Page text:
In late August, I had the great pleasure of taking my annual weekend outing to the Sierra Nevada Mountains with my now grown children. We cooked, hiked, swam and took a lot of photos — the typical stuff of a mountain vacation.
But what caught me this time, more than ever, was we did not telecom (I can’t believe I’m using a derivative of the word “communicate” as a verb, but it fits here). As a result, we did a better job communicating (as ironic as that may seem).
We go to a place called Mineral King. Access is limited because of a rather treacherous 25-mile road, in and out. But importantly, toward the goal of having a great weekend with my kids, access is limited because there is no cell phone or Internet service. Effectively, the wires are dead (or at least as far as they are concerned…there is a public phone out near the parking area, but I don’t remind them of that…as if they’d actually deign or stoop or know how to use such an archaic device ).
Thus, for two days, my offspring neither talked to their friends, texted their buddies, tweeted their allies, conducted or committed anything telecom. In fact, the only time I saw one of them pick up their device was to check the time, and when another set his alarm.
Indeed, it was the weekend without that typical telecom interruption. And that was very positive.
It was almost comical on the way up. As we got closer and closer to a point near Three Rivers, where cell coverage will be lost, they battled against those time and geographical location boundaries, knowing that if they didn’t get their calls or tweets or texts sent out by that time and location Friday eve, they would have had to wait until late in the weekend before they could dialogue again.
And that also means no news and no sports. That said, it’s a good thing we go before the college football and NFL seasons begin, because my boys would be breaking out in hives were it a week or so later and they were to miss their fantasy football leagues and the like.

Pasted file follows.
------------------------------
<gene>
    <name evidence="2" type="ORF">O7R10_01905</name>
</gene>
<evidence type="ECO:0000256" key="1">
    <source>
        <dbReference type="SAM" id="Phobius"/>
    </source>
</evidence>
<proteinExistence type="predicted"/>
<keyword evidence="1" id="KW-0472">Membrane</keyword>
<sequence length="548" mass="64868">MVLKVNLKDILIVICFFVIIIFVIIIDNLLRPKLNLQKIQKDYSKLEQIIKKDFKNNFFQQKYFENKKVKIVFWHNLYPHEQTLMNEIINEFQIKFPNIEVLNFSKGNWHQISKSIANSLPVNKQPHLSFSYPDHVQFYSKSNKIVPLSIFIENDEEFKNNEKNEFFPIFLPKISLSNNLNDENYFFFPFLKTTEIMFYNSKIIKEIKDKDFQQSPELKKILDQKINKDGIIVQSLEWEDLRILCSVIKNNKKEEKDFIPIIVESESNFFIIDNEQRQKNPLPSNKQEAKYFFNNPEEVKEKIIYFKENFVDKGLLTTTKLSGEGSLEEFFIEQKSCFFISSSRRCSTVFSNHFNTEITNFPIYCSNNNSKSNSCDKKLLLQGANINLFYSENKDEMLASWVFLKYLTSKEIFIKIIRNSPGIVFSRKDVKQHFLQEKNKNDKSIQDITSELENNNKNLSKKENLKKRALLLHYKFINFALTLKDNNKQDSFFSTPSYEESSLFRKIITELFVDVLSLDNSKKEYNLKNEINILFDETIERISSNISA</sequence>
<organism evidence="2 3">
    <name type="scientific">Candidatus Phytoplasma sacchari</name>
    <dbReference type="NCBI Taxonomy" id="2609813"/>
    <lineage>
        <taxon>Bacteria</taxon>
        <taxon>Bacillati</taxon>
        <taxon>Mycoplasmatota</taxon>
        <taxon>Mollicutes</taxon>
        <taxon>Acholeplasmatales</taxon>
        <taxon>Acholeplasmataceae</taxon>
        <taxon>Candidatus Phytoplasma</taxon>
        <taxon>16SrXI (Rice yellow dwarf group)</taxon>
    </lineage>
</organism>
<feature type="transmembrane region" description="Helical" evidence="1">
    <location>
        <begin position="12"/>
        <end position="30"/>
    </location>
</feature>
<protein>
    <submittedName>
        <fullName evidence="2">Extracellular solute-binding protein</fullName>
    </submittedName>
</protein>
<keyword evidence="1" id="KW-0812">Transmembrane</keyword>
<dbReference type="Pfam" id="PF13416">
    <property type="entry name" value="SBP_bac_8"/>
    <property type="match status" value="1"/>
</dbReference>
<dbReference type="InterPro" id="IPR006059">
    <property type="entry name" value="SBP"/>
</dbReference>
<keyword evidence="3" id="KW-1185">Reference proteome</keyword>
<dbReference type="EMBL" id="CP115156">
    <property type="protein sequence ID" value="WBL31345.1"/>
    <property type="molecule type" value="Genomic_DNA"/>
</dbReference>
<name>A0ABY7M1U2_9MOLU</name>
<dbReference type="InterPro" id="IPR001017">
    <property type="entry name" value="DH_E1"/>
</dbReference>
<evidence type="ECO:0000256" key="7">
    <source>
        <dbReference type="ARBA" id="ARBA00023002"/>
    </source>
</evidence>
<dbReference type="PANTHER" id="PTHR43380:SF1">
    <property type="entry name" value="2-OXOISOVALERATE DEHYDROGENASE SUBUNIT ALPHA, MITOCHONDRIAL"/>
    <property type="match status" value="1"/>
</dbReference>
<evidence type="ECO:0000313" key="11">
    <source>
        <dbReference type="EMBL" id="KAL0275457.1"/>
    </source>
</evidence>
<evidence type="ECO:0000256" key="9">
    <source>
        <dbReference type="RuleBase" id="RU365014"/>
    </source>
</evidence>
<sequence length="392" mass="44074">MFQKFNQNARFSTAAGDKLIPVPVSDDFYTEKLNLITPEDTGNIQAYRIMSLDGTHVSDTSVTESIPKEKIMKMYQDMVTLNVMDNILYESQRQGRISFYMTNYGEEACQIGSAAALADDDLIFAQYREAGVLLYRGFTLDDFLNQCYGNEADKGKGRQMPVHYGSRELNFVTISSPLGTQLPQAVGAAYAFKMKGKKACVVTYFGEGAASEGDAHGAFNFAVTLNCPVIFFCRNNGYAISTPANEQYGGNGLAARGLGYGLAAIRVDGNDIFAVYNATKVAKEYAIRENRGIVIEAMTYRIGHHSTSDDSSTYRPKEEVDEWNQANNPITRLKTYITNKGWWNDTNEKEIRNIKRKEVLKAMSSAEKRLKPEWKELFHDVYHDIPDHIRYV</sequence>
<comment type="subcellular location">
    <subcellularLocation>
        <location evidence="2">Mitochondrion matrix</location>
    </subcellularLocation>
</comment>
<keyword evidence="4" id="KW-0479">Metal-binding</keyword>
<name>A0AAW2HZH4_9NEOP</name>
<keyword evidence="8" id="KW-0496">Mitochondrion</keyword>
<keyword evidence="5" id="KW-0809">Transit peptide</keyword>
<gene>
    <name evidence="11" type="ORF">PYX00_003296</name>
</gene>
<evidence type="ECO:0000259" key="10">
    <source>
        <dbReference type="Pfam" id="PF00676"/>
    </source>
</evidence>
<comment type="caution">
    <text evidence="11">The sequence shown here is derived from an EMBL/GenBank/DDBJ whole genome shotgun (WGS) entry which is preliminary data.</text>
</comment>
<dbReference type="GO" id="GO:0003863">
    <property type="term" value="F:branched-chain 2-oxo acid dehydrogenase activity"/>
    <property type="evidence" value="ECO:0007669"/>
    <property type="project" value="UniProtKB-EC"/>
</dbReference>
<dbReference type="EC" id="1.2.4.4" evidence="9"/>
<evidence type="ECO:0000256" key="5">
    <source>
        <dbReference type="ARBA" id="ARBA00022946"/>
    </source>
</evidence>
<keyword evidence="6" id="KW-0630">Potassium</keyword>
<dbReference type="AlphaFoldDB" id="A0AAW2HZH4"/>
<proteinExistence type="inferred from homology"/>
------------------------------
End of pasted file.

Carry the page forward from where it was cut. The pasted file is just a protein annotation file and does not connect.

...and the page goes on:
When I asked them what it was like for them to be without telecom for the almost 48 hours that weekend, one noted, “For the first few hours, it is stressful to get out of the habit, but when we start doing chores around the cabin and hiking, then it can be very relaxing.” Said the older one: “It forces us to take our minds off of waiting for important emails. And that’s actually very liberating…for a time.”
Years from now, if companies like Ico (http://www.ico.com/)and Terrestar (http://www.terrestar.com/) have their hoped-for input, my children will be able someday to stop at the general store in Silver City, as we drive into Mineral King, and pick up a combination cellular-satellite hand device, that will give them that all-important coverage in the mountains. But, frankly, I’m pretty sure that level of use probably won’t be theirs, but rather that of my grandchildren, more than one decade from today.
Meanwhile, can I recommend for a weekend or two of one’s short life: get your kids to the mountains, and get them there without telecom. As one of mine said, “It can be ‘very liberating.’ ”
And as I would say, “It can be a great way to really c-o-m-m-u-n-i-c-a-t-e!”
Jimmy Schaeffler is chairman and CSO of Carmel-by-the-Sea-based consultancy The Carmel Group.